Author Affiliations: The University of Texas Medical School at Houston (Dr Richards) and Departments of Pathology (Dr Ivan) and Dermatology (Drs Ivan, Rashid, and Chon), M.D. Anderson Cancer Center, University of Texas, Houston.
Paclitaxel is an antimicrotubule agent that is approved by the US Food and Drug Administration for the treatment of ovarian, breast, non–small cell lung carcinoma, and Kaposi's sarcoma.1 Despite the frequency of cutaneous adverse reactions observed with paclitaxel, only 3 reports of acral erythema2-4 have been published. Herein, we report a case of keratoderma-like acral erythema presenting in locations atypical for traditional acral erythema, including the dorsal aspects of the hands and feet. Each previously reported case of paclitaxel-induced acral erythema occurred in a similar distribution, suggesting that this acral erythema, while unusual, represents a unique presentation of a common adverse effect of chemotherapy.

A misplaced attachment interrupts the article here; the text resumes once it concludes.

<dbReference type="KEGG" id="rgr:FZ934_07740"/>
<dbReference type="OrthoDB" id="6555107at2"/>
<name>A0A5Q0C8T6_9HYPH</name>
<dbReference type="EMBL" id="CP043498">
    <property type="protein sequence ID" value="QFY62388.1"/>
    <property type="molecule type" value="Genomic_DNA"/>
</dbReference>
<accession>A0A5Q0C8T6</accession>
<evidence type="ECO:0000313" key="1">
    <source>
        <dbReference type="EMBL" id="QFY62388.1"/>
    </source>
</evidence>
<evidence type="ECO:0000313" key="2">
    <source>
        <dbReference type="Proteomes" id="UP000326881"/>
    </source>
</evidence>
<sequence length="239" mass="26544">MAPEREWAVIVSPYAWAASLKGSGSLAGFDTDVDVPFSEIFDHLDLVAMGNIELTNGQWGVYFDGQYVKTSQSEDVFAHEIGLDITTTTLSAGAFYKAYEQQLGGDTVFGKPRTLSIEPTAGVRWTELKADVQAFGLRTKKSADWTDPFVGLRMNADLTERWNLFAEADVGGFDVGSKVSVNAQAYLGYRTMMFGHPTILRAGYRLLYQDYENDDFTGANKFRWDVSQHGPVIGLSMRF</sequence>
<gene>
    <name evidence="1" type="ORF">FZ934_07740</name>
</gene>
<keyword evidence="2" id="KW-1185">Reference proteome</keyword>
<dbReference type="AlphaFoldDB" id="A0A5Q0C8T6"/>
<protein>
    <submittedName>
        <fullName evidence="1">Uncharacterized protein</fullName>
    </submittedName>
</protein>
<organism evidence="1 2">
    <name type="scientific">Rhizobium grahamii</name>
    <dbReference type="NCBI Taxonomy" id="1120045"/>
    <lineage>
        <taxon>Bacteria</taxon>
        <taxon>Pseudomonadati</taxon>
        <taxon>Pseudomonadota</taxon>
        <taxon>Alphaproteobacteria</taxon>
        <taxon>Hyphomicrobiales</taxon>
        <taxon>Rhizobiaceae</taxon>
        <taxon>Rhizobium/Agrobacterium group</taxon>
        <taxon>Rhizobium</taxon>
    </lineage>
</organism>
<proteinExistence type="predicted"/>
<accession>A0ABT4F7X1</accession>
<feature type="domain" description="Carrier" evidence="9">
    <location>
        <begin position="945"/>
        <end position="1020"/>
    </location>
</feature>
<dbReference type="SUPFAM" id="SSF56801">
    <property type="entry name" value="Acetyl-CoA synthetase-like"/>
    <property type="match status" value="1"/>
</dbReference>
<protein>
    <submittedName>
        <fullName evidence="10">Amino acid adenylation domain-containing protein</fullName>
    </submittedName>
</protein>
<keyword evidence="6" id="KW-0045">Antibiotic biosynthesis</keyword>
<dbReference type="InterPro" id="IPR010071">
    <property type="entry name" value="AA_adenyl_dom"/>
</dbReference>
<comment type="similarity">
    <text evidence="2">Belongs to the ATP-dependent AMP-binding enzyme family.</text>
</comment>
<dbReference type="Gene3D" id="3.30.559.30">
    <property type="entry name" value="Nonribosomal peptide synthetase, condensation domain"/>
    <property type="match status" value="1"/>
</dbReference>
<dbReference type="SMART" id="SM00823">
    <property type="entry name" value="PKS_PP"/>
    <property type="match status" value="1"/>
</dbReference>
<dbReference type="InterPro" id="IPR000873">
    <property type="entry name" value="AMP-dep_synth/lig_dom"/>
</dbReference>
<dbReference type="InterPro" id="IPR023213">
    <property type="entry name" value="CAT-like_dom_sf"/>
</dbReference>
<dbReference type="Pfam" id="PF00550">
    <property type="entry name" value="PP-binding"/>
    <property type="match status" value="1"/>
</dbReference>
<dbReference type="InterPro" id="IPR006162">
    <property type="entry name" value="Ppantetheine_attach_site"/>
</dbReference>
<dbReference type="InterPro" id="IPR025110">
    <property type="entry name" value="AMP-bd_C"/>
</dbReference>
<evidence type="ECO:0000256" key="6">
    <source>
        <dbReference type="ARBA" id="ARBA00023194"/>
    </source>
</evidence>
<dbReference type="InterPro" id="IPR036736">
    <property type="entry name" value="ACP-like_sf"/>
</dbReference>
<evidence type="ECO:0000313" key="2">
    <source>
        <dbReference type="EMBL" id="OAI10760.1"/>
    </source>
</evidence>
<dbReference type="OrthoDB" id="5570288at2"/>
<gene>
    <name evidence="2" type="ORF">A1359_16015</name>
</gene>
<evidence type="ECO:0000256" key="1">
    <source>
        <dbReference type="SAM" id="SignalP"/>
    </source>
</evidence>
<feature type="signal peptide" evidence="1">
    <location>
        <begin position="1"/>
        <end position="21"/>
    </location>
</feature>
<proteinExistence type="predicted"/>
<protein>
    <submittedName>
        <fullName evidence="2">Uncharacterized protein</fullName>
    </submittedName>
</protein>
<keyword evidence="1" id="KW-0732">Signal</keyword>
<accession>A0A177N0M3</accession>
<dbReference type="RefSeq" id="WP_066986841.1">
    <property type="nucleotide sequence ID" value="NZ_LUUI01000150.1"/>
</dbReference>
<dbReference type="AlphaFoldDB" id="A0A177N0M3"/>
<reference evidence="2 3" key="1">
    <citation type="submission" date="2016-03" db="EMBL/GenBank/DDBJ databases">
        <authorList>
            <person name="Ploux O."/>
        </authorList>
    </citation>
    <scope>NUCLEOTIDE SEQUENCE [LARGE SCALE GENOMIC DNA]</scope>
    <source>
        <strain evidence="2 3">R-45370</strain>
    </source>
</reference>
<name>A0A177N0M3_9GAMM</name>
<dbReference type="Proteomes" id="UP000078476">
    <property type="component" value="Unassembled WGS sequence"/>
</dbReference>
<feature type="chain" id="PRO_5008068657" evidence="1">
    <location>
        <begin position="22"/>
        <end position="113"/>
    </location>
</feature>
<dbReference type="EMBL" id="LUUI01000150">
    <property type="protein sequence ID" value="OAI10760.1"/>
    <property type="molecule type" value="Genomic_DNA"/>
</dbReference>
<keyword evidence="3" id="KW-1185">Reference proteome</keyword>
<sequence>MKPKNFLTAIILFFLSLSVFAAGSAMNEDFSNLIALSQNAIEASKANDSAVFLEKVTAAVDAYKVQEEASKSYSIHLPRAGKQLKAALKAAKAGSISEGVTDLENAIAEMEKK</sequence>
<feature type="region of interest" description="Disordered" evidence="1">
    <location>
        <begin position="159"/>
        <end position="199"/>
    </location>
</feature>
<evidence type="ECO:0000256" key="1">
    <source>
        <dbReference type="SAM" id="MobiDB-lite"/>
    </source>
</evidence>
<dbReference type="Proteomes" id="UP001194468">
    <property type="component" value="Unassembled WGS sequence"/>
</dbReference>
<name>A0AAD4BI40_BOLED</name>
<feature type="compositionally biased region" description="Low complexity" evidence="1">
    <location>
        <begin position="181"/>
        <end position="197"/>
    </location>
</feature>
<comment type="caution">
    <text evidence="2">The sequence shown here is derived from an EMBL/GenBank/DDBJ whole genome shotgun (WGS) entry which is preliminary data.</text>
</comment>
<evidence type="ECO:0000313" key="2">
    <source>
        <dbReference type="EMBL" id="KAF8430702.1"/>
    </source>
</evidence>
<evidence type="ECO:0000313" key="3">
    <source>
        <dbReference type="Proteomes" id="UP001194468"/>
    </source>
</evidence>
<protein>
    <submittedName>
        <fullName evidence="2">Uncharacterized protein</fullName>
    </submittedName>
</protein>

Richards KN, Ivan D, Rashid RM, Chon SY. Paclitaxel-Induced Acral Erythema. Arch Dermatol. 2012;148(11):1333–1334. doi:10.1001/archdermatol.2012.2830
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